• Practice social distancing and stay 6 feet apart
  • Cover your coughs and sneezes
  • Absolutely stay home if you feel sick

The State of Minnesota has also launched a new website –  staysafe.mn.gov  – to serve as a one-stop-shop for all of the guidance created by state agencies to help businesses, organizations and individuals stay safe will returning to work and activities we enjoy. Guidance for all of the industries listed below and many more are available on that new hub.

So, what can reopen (or open more) beginning on June 10?
Restaurants and bars can reopen for indoor service as long as they have adopted and implemented a COVID-19 Preparedness Plan and ensure a minimum of 6 feet of distance between tables. They must also:
  • Limit indoor occupant capacity to no more than 50% up to 250 people
  • Do not exceed 250 people in outdoor spaces
  • Limit table service to 4 persons, or 6 if part of one family unit
  • Require reservations
  • Require workers to wear masks at all times and strongly encourage customers to wear masks when not eating or drinking

Gyms, studios and fitness centers can reopen as long as they have adopted and implemented a COVID-19 Preparedness Plan including the following requirements:
  • Limit occupant capacity to no more than 25%; not to exceed 250 persons for indoor and outdoor settings each
  • Strongly encourage that masks be worn by workers and users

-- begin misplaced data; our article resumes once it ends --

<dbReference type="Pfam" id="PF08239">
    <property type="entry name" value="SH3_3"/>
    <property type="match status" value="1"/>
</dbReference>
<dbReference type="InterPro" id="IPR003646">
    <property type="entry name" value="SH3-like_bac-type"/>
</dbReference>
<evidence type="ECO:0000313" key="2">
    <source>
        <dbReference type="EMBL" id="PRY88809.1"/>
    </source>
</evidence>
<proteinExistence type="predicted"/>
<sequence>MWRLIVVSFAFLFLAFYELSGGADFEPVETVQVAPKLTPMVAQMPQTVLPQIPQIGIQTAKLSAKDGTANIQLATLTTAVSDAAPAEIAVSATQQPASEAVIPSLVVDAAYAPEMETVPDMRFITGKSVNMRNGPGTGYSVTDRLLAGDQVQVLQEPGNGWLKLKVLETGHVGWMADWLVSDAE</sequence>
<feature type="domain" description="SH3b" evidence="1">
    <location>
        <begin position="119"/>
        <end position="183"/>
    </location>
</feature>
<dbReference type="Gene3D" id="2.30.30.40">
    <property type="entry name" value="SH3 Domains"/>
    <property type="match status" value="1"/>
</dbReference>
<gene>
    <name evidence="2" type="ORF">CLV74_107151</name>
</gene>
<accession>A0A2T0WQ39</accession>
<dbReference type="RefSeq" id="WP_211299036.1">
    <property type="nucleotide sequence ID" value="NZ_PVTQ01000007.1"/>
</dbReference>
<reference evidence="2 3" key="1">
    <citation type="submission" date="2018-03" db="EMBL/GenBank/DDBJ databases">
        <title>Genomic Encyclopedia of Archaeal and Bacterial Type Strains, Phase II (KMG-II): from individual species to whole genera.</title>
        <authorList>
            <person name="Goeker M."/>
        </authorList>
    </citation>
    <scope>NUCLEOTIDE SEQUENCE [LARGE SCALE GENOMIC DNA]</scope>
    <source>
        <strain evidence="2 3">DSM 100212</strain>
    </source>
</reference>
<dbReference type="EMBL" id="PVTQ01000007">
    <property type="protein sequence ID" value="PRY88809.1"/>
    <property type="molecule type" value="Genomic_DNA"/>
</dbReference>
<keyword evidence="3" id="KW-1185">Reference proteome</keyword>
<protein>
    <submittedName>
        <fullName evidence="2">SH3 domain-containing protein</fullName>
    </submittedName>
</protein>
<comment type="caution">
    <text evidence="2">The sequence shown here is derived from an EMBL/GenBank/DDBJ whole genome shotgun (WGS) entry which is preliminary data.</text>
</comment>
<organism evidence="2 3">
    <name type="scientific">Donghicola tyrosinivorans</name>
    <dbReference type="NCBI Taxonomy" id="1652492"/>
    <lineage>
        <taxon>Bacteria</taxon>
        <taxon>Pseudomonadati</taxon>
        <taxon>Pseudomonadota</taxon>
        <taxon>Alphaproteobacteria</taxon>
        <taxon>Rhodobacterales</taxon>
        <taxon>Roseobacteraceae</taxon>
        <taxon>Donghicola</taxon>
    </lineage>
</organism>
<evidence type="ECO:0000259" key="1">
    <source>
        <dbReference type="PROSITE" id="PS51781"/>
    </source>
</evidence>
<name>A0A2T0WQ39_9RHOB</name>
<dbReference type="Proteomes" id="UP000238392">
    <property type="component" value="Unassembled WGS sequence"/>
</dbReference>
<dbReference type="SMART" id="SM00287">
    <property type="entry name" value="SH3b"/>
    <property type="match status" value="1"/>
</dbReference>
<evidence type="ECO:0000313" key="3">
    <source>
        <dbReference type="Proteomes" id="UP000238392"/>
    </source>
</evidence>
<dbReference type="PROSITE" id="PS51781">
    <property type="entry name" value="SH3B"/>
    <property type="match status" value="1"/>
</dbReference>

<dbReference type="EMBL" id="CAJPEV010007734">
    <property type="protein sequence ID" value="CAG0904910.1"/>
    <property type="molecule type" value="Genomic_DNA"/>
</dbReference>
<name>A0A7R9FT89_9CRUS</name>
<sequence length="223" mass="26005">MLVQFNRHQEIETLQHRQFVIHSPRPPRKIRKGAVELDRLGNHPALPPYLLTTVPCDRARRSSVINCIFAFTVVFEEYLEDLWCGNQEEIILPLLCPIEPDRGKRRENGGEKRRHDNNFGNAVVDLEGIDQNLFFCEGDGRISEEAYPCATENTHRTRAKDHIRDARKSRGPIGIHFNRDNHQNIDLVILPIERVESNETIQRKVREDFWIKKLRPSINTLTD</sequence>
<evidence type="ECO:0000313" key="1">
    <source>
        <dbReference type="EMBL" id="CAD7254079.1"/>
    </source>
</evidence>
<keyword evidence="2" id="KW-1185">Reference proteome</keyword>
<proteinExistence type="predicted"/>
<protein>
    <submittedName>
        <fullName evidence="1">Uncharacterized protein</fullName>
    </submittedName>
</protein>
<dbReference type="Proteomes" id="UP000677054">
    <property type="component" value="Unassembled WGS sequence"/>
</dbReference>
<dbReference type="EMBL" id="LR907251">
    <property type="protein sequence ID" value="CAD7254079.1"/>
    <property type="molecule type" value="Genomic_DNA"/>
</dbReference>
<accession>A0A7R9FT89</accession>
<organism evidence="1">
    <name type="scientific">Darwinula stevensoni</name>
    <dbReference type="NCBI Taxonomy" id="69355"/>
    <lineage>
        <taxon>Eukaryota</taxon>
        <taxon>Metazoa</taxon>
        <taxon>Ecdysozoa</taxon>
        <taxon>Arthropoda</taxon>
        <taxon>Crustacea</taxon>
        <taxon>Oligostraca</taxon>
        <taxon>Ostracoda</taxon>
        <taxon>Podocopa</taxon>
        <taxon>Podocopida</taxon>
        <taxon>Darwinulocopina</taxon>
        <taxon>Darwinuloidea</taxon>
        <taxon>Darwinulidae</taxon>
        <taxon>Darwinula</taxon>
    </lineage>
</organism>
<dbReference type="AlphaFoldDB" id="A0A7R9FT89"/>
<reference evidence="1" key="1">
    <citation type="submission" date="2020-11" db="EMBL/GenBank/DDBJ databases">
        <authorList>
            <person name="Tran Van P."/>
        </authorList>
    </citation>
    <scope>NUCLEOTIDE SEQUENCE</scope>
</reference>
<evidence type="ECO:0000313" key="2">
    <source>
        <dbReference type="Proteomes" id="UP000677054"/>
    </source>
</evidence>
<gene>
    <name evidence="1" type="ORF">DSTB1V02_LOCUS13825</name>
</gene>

• Establish regular disinfection routine and train staff
  • Ensure ≥6 ft of distancing between equipment; greater distancing should be implemented for treadmills and other aerobic activity that encourages high exertion
  • Group exercise classes should only be offered if distancing requirements can be maintained and with no person-to-person physical contact

Other seated and recreational entertainment venues, such as movie theaters, bowling alleys and museums can reopen as long as they have adopted and implemented a COVID-19 Preparedness Plan including the following requirements:
  • Limit occupant capacity to no more than 25% not to exceed 250 persons
  • Ensure social distancing and a minimum of 6 feet between persons
  • Strongly encourage masks for workers and customers

Personal care services (such as hair salons, barbershops, tattoo parlors and similar establishments) can continue providing services and increase their capacity to 50%, as long as they:
  • Have adopted and implemented a COVID-19 Preparedness Plan
  • Limit number of clients inside the business at any time to ensure 6 feet of distance between persons except when providing services
  • See clients by appointment only; do not allow walk-ins
  • Require workers and clients to wear masks at all times (for services where the client cannot wear a mask, the worker should add a face shield in addition to their mask).
Apple Valley Chamber of Commerce | info@applevalleychamber.com